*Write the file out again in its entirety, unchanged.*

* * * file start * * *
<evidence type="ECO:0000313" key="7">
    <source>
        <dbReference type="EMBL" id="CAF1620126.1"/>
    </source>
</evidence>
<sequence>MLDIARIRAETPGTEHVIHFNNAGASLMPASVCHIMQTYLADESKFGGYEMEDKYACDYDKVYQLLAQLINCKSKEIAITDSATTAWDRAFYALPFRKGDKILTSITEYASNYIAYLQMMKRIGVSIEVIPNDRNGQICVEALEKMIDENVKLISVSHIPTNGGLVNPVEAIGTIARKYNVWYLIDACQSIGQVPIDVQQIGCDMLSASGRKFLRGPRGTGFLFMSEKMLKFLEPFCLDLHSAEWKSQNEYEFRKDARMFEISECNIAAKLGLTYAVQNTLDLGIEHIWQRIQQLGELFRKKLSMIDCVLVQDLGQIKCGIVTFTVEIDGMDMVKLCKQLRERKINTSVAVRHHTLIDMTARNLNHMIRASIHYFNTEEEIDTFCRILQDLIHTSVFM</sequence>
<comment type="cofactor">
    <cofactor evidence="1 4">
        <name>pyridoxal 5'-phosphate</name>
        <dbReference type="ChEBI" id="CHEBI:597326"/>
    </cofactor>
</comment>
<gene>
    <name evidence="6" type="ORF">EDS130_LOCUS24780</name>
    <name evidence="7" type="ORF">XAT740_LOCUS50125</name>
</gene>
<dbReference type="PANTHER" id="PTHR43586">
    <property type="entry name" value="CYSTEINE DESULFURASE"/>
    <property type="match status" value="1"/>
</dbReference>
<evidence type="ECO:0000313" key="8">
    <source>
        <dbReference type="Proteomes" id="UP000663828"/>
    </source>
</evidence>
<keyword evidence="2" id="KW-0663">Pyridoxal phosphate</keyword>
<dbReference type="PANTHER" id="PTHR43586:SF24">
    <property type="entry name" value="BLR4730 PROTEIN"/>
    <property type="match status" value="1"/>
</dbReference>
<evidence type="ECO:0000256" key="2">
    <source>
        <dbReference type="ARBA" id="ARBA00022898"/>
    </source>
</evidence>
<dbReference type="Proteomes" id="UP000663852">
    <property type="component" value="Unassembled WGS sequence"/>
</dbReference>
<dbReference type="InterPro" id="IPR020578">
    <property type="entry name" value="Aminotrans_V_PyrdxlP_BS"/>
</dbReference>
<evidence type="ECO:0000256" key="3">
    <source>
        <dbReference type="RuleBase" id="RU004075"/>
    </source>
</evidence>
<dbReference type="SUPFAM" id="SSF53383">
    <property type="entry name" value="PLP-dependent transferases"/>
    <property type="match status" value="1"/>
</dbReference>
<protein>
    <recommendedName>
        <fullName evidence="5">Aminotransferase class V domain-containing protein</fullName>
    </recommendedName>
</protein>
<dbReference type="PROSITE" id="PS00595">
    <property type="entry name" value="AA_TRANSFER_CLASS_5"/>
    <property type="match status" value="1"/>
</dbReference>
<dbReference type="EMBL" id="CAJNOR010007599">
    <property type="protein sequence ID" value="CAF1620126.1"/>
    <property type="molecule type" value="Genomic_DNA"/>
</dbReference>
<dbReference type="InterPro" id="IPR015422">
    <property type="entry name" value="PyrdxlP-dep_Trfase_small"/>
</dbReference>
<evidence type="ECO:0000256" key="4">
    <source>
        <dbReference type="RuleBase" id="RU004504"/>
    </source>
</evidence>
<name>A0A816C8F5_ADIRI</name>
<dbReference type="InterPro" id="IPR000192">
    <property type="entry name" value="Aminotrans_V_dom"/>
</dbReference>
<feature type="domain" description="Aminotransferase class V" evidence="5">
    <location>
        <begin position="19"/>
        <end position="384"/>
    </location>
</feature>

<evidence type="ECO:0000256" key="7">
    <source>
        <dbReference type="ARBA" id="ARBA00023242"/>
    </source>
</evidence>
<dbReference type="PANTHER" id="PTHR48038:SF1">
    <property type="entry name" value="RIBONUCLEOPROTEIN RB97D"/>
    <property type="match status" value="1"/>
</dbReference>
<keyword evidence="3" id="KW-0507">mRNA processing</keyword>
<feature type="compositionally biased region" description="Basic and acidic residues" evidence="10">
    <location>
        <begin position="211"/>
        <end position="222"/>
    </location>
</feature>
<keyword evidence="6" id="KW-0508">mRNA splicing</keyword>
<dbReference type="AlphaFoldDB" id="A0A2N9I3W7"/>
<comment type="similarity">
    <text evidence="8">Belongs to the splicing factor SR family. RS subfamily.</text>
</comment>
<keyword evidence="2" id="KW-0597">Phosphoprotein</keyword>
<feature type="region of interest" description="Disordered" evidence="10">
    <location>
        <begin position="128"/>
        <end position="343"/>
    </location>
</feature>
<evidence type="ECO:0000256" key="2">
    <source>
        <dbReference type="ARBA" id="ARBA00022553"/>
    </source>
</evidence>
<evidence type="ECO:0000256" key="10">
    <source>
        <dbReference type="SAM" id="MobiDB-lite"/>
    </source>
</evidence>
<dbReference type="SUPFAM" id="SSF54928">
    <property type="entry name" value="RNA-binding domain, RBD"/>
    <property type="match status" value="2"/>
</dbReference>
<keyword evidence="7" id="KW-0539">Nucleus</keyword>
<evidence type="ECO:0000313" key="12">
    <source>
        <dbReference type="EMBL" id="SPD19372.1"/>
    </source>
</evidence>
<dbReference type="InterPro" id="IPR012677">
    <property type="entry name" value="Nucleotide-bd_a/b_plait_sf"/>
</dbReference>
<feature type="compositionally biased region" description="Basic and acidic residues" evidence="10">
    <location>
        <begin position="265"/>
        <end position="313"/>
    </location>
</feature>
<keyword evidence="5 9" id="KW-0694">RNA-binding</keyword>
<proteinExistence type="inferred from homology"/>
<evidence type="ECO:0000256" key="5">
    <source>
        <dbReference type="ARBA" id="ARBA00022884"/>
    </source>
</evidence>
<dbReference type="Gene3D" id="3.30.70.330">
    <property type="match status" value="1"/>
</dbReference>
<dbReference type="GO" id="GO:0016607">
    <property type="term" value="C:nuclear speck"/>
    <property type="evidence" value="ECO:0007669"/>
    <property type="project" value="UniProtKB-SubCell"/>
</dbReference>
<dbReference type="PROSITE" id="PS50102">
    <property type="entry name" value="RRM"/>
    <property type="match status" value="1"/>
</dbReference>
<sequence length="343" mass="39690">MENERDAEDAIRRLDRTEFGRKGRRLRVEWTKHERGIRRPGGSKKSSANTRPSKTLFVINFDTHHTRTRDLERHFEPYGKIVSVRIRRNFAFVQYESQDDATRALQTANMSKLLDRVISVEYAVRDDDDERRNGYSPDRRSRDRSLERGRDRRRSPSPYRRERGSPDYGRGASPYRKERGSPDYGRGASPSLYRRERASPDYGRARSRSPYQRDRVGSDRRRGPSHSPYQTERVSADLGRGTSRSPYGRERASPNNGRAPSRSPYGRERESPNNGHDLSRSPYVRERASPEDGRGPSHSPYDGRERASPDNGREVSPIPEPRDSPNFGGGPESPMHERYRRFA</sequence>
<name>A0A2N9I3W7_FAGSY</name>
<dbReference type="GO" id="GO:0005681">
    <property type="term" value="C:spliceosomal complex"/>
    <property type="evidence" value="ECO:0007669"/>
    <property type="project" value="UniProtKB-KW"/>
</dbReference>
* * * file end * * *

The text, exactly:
<evidence type="ECO:0000313" key="7">
    <source>
        <dbReference type="EMBL" id="CAF1620126.1"/>
    </source>
</evidence>
<sequence>MLDIARIRAETPGTEHVIHFNNAGASLMPASVCHIMQTYLADESKFGGYEMEDKYACDYDKVYQLLAQLINCKSKEIAITDSATTAWDRAFYALPFRKGDKILTSITEYASNYIAYLQMMKRIGVSIEVIPNDRNGQICVEALEKMIDENVKLISVSHIPTNGGLVNPVEAIGTIARKYNVWYLIDACQSIGQVPIDVQQIGCDMLSASGRKFLRGPRGTGFLFMSEKMLKFLEPFCLDLHSAEWKSQNEYEFRKDARMFEISECNIAAKLGLTYAVQNTLDLGIEHIWQRIQQLGELFRKKLSMIDCVLVQDLGQIKCGIVTFTVEIDGMDMVKLCKQLRERKINTSVAVRHHTLIDMTARNLNHMIRASIHYFNTEEEIDTFCRILQDLIHTSVFM</sequence>
<comment type="cofactor">
    <cofactor evidence="1 4">
        <name>pyridoxal 5'-phosphate</name>
        <dbReference type="ChEBI" id="CHEBI:597326"/>
    </cofactor>
</comment>
<gene>
    <name evidence="6" type="ORF">EDS130_LOCUS24780</name>
    <name evidence="7" type="ORF">XAT740_LOCUS50125</name>
</gene>
<dbReference type="PANTHER" id="PTHR43586">
    <property type="entry name" value="CYSTEINE DESULFURASE"/>
    <property type="match status" value="1"/>
</dbReference>
<evidence type="ECO:0000313" key="8">
    <source>
        <dbReference type="Proteomes" id="UP000663828"/>
    </source>
</evidence>
<keyword evidence="2" id="KW-0663">Pyridoxal phosphate</keyword>
<dbReference type="PANTHER" id="PTHR43586:SF24">
    <property type="entry name" value="BLR4730 PROTEIN"/>
    <property type="match status" value="1"/>
</dbReference>
<evidence type="ECO:0000256" key="2">
    <source>
        <dbReference type="ARBA" id="ARBA00022898"/>
    </source>
</evidence>
<dbReference type="Proteomes" id="UP000663852">
    <property type="component" value="Unassembled WGS sequence"/>
</dbReference>
<dbReference type="InterPro" id="IPR020578">
    <property type="entry name" value="Aminotrans_V_PyrdxlP_BS"/>
</dbReference>
<evidence type="ECO:0000256" key="3">
    <source>
        <dbReference type="RuleBase" id="RU004075"/>
    </source>
</evidence>
<dbReference type="SUPFAM" id="SSF53383">
    <property type="entry name" value="PLP-dependent transferases"/>
    <property type="match status" value="1"/>
</dbReference>
<protein>
    <recommendedName>
        <fullName evidence="5">Aminotransferase class V domain-containing protein</fullName>
    </recommendedName>
</protein>
<dbReference type="PROSITE" id="PS00595">
    <property type="entry name" value="AA_TRANSFER_CLASS_5"/>
    <property type="match status" value="1"/>
</dbReference>
<dbReference type="EMBL" id="CAJNOR010007599">
    <property type="protein sequence ID" value="CAF1620126.1"/>
    <property type="molecule type" value="Genomic_DNA"/>
</dbReference>
<dbReference type="InterPro" id="IPR015422">
    <property type="entry name" value="PyrdxlP-dep_Trfase_small"/>
</dbReference>
<evidence type="ECO:0000256" key="4">
    <source>
        <dbReference type="RuleBase" id="RU004504"/>
    </source>
</evidence>
<name>A0A816C8F5_ADIRI</name>
<dbReference type="InterPro" id="IPR000192">
    <property type="entry name" value="Aminotrans_V_dom"/>
</dbReference>
<feature type="domain" description="Aminotransferase class V" evidence="5">
    <location>
        <begin position="19"/>
        <end position="384"/>
    </location>
</feature>

<evidence type="ECO:0000256" key="7">
    <source>
        <dbReference type="ARBA" id="ARBA00023242"/>
    </source>
</evidence>
<dbReference type="PANTHER" id="PTHR48038:SF1">
    <property type="entry name" value="RIBONUCLEOPROTEIN RB97D"/>
    <property type="match status" value="1"/>
</dbReference>
<keyword evidence="3" id="KW-0507">mRNA processing</keyword>
<feature type="compositionally biased region" description="Basic and acidic residues" evidence="10">
    <location>
        <begin position="211"/>
        <end position="222"/>
    </location>
</feature>
<keyword evidence="6" id="KW-0508">mRNA splicing</keyword>
<dbReference type="AlphaFoldDB" id="A0A2N9I3W7"/>
<comment type="similarity">
    <text evidence="8">Belongs to the splicing factor SR family. RS subfamily.</text>
</comment>
<keyword evidence="2" id="KW-0597">Phosphoprotein</keyword>
<feature type="region of interest" description="Disordered" evidence="10">
    <location>
        <begin position="128"/>
        <end position="343"/>
    </location>
</feature>
<evidence type="ECO:0000256" key="2">
    <source>
        <dbReference type="ARBA" id="ARBA00022553"/>
    </source>
</evidence>
<evidence type="ECO:0000256" key="10">
    <source>
        <dbReference type="SAM" id="MobiDB-lite"/>
    </source>
</evidence>
<dbReference type="SUPFAM" id="SSF54928">
    <property type="entry name" value="RNA-binding domain, RBD"/>
    <property type="match status" value="2"/>
</dbReference>
<keyword evidence="7" id="KW-0539">Nucleus</keyword>
<evidence type="ECO:0000313" key="12">
    <source>
        <dbReference type="EMBL" id="SPD19372.1"/>
    </source>
</evidence>
<dbReference type="InterPro" id="IPR012677">
    <property type="entry name" value="Nucleotide-bd_a/b_plait_sf"/>
</dbReference>
<feature type="compositionally biased region" description="Basic and acidic residues" evidence="10">
    <location>
        <begin position="265"/>
        <end position="313"/>
    </location>
</feature>
<keyword evidence="5 9" id="KW-0694">RNA-binding</keyword>
<proteinExistence type="inferred from homology"/>
<evidence type="ECO:0000256" key="5">
    <source>
        <dbReference type="ARBA" id="ARBA00022884"/>
    </source>
</evidence>
<dbReference type="Gene3D" id="3.30.70.330">
    <property type="match status" value="1"/>
</dbReference>
<dbReference type="GO" id="GO:0016607">
    <property type="term" value="C:nuclear speck"/>
    <property type="evidence" value="ECO:0007669"/>
    <property type="project" value="UniProtKB-SubCell"/>
</dbReference>
<dbReference type="PROSITE" id="PS50102">
    <property type="entry name" value="RRM"/>
    <property type="match status" value="1"/>
</dbReference>
<sequence length="343" mass="39690">MENERDAEDAIRRLDRTEFGRKGRRLRVEWTKHERGIRRPGGSKKSSANTRPSKTLFVINFDTHHTRTRDLERHFEPYGKIVSVRIRRNFAFVQYESQDDATRALQTANMSKLLDRVISVEYAVRDDDDERRNGYSPDRRSRDRSLERGRDRRRSPSPYRRERGSPDYGRGASPYRKERGSPDYGRGASPSLYRRERASPDYGRARSRSPYQRDRVGSDRRRGPSHSPYQTERVSADLGRGTSRSPYGRERASPNNGRAPSRSPYGRERESPNNGHDLSRSPYVRERASPEDGRGPSHSPYDGRERASPDNGREVSPIPEPRDSPNFGGGPESPMHERYRRFA</sequence>
<name>A0A2N9I3W7_FAGSY</name>
<dbReference type="GO" id="GO:0005681">
    <property type="term" value="C:spliceosomal complex"/>
    <property type="evidence" value="ECO:0007669"/>
    <property type="project" value="UniProtKB-KW"/>
</dbReference>